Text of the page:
Chapter Leadership Brief 7.03.19
By Steve Jacobson, AFP-NYC President-Elect and CEO, JCA, Inc.
The Fork in the Road
This past Wednesday, I had lunch with two colleagues whom I’ve each known for more than 20 years. We get together once or twice a year to talk about everything and nothing (yes, all three of us are Seinfeld fans). Sometimes, we forget that we haven’t met up recently. After all, we have jobs and families and we just get busy. This year, we ran into one another at Fundraising Day, which, by the way, had the highest attendance since the pre-Great Recession year of 2008. So, we promised each other that we would set a date and meet. And so we did.
Conversation always flows freely when we meet (no, there was no alcohol involved). We’ve spent most of our adult lifetimes in and around fundraising. At times, we’ve even worked with one another. Fundraising has given us not only a common language, but a common bond. We are not just colleagues; we are friends.
At one point during our lunch, the conversation turned to the question of how we all had gotten started in fundraising. Oddly enough, in all the years we’ve known each other, we hadn’t delved into the deep, deep past. As it turned out, like many of you, we never set out to be fundraisers. We didn’t study philanthropy in college; we didn’t have career aspirations to be a chief development officer, run a charity’s operations or head up companies whose missions are all about making nonprofits successful. But, that’s who we became.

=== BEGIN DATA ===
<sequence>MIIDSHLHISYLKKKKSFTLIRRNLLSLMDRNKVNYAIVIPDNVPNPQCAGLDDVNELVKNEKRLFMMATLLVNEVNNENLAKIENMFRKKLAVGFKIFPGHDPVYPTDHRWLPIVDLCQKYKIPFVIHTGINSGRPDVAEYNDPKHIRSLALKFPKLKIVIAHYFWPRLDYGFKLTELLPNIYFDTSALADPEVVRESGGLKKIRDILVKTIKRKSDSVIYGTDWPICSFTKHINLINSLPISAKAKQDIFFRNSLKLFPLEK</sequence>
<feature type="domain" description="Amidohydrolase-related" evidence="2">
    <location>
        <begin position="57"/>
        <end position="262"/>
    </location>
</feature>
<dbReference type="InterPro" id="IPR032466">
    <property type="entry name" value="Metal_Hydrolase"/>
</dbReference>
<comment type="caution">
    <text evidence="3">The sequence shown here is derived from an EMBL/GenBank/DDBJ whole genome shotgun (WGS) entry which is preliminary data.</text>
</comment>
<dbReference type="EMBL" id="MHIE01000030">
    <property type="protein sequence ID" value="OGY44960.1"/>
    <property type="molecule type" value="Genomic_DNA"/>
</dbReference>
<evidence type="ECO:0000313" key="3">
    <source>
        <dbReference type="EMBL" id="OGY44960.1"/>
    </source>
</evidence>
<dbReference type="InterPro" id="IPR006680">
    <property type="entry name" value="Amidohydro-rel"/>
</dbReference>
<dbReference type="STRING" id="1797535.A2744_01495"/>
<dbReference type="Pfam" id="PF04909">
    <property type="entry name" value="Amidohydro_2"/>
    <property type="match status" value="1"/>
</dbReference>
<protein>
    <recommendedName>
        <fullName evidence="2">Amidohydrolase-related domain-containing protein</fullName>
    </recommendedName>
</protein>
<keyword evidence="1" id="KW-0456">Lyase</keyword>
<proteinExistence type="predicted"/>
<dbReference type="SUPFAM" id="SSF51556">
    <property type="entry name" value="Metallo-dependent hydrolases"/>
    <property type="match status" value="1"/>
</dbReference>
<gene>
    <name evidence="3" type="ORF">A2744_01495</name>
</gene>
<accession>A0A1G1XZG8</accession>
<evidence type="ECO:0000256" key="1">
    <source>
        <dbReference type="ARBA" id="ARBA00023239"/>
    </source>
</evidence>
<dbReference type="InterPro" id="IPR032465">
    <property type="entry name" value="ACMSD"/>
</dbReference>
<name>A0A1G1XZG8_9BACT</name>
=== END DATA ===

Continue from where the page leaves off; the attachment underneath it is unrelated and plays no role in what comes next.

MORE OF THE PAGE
I’ve heard some people use the term “accidental fundraiser” to capture the serendipity of our career paths. And, to some extent, that’s true. However, I think that it’s more appropriate to look at each juncture, each fork in the road, where we had decisions to make that ultimately led us down the fundraising path – or, for others, took them off on some other journey. For the three of us, we had no idea that the seemingly innocuous choices we made early on in our professional lives would shape our future so drastically.
The first fork in the road for me was in 1985, when I decided to leave the corporate world and co-found a start-up (did that term even exist back then?) to provide technology to all types of businesses. It wasn’t long before we landed our first nonprofit client, NYU Medical Center (now NYU Langone Health). I really loved working with nonprofits and, in particular, their fundraising teams. So, two years later, I created my own fork in the road: I decided to focus exclusively on providing technology solutions to nonprofits.
My two friends had very different stories to tell about their beginnings, but the one constant was that we all got to where we are, not by designing and following some grand plan, but by making small turns – or not – that carried us down a path to the land of fundraising. It’s been a different journey for each of us, with highs and lows along the way. But, in the end, we all agreed that we couldn’t envision a better alternative.
How about you? Do you have a story to tell? If so, please email me at firstname.lastname@example.org and, with your permission, I’ll compile and post them anonymously.
Have a great Fourth of July!